#2 Michael Wacha & #3 Carlos Martinez (St. Louis) At this point I don’t think many people consider Wacha or Martinez “minor league prospects” any longer. Both have spent significant time in the majors and at this point in the season (September roster expansion is just days away) it is unlikely that either will be sent back to Memphis. Wacha at times has been impressive, averaging over a strikeout per inning, and at times has been knocked around some, giving up 27 hits and four homeruns in 29.1 innings. Martinez, who will turn 22 next month, has also had some growing pains at the major league level. He has had a hard time fooling major league hitters who are batting .302 off him, leading to an ERA over 6.00 and a WHIP (walks and hits per inning pitched) of 1.63.
#4 Kolten Wong (St. Louis) Wong has been regarded by Cardinals’ fans as the long-term solution at second base–at least prior to the emergence of Matt Carpenter at the position. Wong will still likely be in the middle infield equation in the future, especially if the Cardinals are unable to work out a deal with current third baseman David Freese. This season at Triple-A Memphis, Wong has played in 107 games and batted .303 with 10 homeruns and 20 stolen bases. Earlier this week, Wong was called up to join fellow prospects Michael Wacha and Carlos Martinez on the major league roster.
#5 John Gast (DL – St. Louis) Cardinals’ fans may remember the 24-year-old left-handed pitcher from his brief appearance early in the season following Jaime Garcia’s injury. Gast started three games for the Cardinals, going 2-0 and holding opponents to a .234 batting average before injuring his throwing shoulder 6 batters into his third start. On May 26th the Cards placed him on the disabled list, expecting that he was going to be out about a month. After a lack of progress in healing, Gast underwent season-ending surgery in July but should be ready to go by next spring training.
#6 Michael Blazek (Memphis) Blazek was red hot at the start of the season as the closer for Double-A Springfield. In 17 games, Blazek had an ERA under 1.00, struck out 25 batters in 19.2 innings, and held opposing batters to a .157 average. This earned him a call up to the majors when Gast was placed on the disabled list. His time in St. Louis, however, was not nearly as effective. He appeared in 10 games for the Cards with an ERA over 8.00 and averaged more than a walk an inning. Currently Blazek is in Triple-A Memphis where he has a 2.42 ERA in 17 games with 26 strikeouts and 11 walks in 22.1 innings.
#7 Tyrell Jenkins (DL – Palm Beach) The 21-year-old Jenkins has an impressive fastball (a popping 98 MPH with sinking action) that someday could fit him into the starting rotation. Both his curve and changeup are considered above average pitches as well. Jenkins ended a disappointing season in the Single-A baseball when he was forced to undergo season-ending shoulder surgery a few weeks ago. Prior to the surgery, Jenkins went 4-4 with an ERA of 4.70 while striking out 40 batters but walking 25 in just under 60 innings pitched.
#8 Marco Gonzales (Palm Beach) Gonzales was the Cardinals’ first-round draft choice (19th overall) earlier this year in the June draft. The Cardinals signed him two weeks later and he has since been at the Single-A level for his shortened season. So far the left-handed starter has struck out 23 batters in 23 innings and held opposing hitters to a .212 average. Lefties move through the system, so I would not be surprised to see him start the year at the Double-A level next year. He throws a low 90s fastball and has a curve and changeup that he mixes in as secondary pitches.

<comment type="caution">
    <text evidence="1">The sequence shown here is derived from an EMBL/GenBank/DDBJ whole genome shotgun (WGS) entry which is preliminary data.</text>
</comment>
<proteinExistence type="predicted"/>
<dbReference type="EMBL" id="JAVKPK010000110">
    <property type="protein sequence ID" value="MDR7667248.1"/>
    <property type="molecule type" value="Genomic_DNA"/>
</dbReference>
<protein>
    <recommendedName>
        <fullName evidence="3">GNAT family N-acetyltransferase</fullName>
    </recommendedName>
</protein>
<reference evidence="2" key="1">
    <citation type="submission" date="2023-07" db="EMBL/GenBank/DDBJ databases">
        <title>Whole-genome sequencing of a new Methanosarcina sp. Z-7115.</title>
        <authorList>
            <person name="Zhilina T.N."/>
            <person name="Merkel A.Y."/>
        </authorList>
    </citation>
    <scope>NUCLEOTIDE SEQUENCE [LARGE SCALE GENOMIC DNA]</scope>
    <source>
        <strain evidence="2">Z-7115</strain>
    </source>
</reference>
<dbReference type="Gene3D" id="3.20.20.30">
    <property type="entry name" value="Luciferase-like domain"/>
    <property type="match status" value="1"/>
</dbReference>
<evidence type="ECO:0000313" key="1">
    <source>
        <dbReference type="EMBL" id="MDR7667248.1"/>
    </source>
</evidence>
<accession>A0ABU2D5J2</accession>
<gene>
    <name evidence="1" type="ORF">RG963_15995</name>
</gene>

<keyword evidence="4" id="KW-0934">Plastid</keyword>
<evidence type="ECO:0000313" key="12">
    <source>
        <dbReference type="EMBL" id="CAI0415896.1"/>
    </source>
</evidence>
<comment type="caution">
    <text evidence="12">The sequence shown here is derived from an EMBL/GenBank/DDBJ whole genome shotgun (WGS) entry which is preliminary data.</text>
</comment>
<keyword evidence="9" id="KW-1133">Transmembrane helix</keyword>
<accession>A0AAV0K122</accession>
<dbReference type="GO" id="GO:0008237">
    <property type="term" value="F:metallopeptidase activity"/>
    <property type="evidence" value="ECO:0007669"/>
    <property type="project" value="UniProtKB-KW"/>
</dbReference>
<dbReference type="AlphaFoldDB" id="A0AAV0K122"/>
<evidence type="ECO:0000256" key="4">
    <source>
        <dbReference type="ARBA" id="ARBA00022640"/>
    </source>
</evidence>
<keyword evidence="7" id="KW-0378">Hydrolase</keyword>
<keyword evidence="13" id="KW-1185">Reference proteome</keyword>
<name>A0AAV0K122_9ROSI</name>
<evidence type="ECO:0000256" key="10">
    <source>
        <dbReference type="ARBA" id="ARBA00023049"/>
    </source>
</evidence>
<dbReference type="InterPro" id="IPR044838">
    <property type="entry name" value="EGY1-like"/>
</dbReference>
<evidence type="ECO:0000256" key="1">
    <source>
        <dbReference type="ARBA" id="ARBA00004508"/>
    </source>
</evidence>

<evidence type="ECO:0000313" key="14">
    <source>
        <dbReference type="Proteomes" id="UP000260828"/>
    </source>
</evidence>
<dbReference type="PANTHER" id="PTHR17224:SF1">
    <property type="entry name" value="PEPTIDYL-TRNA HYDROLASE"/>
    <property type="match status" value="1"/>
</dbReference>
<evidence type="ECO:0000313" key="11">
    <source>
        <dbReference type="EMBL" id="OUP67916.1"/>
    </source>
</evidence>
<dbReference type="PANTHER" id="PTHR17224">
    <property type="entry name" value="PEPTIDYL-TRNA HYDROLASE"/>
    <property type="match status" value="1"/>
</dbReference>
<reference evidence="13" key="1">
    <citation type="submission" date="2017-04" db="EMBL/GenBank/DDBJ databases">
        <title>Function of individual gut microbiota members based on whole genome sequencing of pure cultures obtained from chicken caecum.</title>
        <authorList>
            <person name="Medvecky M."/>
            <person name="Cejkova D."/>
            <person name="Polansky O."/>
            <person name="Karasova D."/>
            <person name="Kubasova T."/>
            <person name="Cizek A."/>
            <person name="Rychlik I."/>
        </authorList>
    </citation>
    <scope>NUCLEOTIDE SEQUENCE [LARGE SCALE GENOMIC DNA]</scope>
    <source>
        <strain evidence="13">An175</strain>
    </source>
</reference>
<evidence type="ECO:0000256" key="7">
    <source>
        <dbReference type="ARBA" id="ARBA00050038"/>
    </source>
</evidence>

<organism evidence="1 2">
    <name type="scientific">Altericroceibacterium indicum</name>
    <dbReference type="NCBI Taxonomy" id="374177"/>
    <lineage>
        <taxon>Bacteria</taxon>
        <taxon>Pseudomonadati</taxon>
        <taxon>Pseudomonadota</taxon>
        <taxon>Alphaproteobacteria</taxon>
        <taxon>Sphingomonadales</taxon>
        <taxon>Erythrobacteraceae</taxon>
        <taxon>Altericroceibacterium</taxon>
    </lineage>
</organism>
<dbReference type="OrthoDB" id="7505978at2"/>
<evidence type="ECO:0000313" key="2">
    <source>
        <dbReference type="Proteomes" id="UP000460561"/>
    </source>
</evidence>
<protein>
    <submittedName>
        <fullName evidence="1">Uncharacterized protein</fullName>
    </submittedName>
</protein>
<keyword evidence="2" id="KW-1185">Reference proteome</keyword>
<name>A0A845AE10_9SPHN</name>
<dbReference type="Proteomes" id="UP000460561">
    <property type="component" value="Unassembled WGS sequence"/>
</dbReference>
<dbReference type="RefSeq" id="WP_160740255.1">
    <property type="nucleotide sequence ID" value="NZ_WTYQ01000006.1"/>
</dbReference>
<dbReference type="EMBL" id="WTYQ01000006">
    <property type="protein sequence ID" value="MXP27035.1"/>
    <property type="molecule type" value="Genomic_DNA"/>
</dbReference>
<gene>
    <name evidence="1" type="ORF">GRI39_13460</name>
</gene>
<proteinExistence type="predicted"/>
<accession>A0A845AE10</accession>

#9 Carson Kelly (State College, NYP League) Kelly was the Cardinals’ second-round draft choice (86th overall) in the June 2012 first-year player draft and was considered the top player in the Pacific Northwest region in 2012. Kelly was planning on attending University of Oregon before the Cardinals drafted him right out of high school. He just turned 19 last month and is a former member of the 16U and 18U USA National Team. He has spent this season playing for the organization’s Low-A affiliates State College and Peoria. Combined between the two he is hitting .267 with 5 homeruns and 42 RBIs in 102 games.
#10 Stephen Piscotty (Springfield) Piscotty was the Cardinals’ first-round draft choice (36th overall) in the June 2012 first-year player draft. Piscotty was drafted out of Stanford and projects to be a top hitting prospect. He has been described as a line drive gap hitter who probably won’t have much power but could hit around .300 with 10 homers on the major league level. Think Matt Carpenter from the right side of the plate. His offense appears to be solid, but his defense is a question. Originally a third baseman, he was moved to the outfield because he was considered to be a below average fielder at the hot corner. He does have a strong throw, ranked as the best outfield arm in the Cardinals’ farm system. Currently Piscotty is at the Double-A level, having moved up after a very strong early season at High-A Palm Beach. For the year, Piscotty is batting .283 with 14 homeruns, 21 doubles, and 55 RBIs in 104 games.
I hope everyone enjoys these last days of Cardinals baseball. Whether taking in a major- or minor-league game, you are sure to see our boys of summer playing well into the fall.